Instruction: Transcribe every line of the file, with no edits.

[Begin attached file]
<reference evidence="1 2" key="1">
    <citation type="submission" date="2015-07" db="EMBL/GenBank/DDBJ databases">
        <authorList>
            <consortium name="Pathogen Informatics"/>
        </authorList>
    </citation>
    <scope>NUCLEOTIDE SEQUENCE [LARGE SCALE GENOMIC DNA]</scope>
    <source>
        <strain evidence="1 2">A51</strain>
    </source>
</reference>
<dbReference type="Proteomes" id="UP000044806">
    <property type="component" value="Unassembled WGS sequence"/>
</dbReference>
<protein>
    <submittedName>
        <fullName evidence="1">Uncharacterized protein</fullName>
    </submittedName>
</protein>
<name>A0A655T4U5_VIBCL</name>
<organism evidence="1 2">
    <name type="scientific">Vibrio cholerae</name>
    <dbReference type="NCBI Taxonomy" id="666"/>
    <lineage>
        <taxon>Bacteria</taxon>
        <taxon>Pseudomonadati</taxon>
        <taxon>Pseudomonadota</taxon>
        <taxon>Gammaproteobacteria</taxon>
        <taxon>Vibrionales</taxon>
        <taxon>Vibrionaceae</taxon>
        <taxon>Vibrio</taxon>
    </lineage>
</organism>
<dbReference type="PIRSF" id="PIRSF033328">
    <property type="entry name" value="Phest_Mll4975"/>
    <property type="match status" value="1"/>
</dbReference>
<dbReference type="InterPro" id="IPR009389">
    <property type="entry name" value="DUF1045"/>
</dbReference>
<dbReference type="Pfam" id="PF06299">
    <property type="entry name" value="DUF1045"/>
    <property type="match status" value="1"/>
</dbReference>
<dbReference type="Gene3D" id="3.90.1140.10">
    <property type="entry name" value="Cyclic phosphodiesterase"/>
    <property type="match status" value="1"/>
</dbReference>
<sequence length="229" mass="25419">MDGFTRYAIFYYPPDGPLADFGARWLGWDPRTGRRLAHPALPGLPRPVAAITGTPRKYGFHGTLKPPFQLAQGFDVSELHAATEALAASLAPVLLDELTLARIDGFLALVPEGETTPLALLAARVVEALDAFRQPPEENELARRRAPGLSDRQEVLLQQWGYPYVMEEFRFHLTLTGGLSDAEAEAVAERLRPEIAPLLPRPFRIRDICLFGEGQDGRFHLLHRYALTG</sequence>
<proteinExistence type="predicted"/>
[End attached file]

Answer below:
<reference evidence="1 2" key="1">
    <citation type="submission" date="2015-07" db="EMBL/GenBank/DDBJ databases">
        <authorList>
            <consortium name="Pathogen Informatics"/>
        </authorList>
    </citation>
    <scope>NUCLEOTIDE SEQUENCE [LARGE SCALE GENOMIC DNA]</scope>
    <source>
        <strain evidence="1 2">A51</strain>
    </source>
</reference>
<dbReference type="Proteomes" id="UP000044806">
    <property type="component" value="Unassembled WGS sequence"/>
</dbReference>
<protein>
    <submittedName>
        <fullName evidence="1">Uncharacterized protein</fullName>
    </submittedName>
</protein>
<name>A0A655T4U5_VIBCL</name>
<organism evidence="1 2">
    <name type="scientific">Vibrio cholerae</name>
    <dbReference type="NCBI Taxonomy" id="666"/>
    <lineage>
        <taxon>Bacteria</taxon>
        <taxon>Pseudomonadati</taxon>
        <taxon>Pseudomonadota</taxon>
        <taxon>Gammaproteobacteria</taxon>
        <taxon>Vibrionales</taxon>
        <taxon>Vibrionaceae</taxon>
        <taxon>Vibrio</taxon>
    </lineage>
</organism>
<dbReference type="PIRSF" id="PIRSF033328">
    <property type="entry name" value="Phest_Mll4975"/>
    <property type="match status" value="1"/>
</dbReference>
<dbReference type="InterPro" id="IPR009389">
    <property type="entry name" value="DUF1045"/>
</dbReference>
<dbReference type="Pfam" id="PF06299">
    <property type="entry name" value="DUF1045"/>
    <property type="match status" value="1"/>
</dbReference>
<dbReference type="Gene3D" id="3.90.1140.10">
    <property type="entry name" value="Cyclic phosphodiesterase"/>
    <property type="match status" value="1"/>
</dbReference>
<sequence length="229" mass="25419">MDGFTRYAIFYYPPDGPLADFGARWLGWDPRTGRRLAHPALPGLPRPVAAITGTPRKYGFHGTLKPPFQLAQGFDVSELHAATEALAASLAPVLLDELTLARIDGFLALVPEGETTPLALLAARVVEALDAFRQPPEENELARRRAPGLSDRQEVLLQQWGYPYVMEEFRFHLTLTGGLSDAEAEAVAERLRPEIAPLLPRPFRIRDICLFGEGQDGRFHLLHRYALTG</sequence>
<proteinExistence type="predicted"/>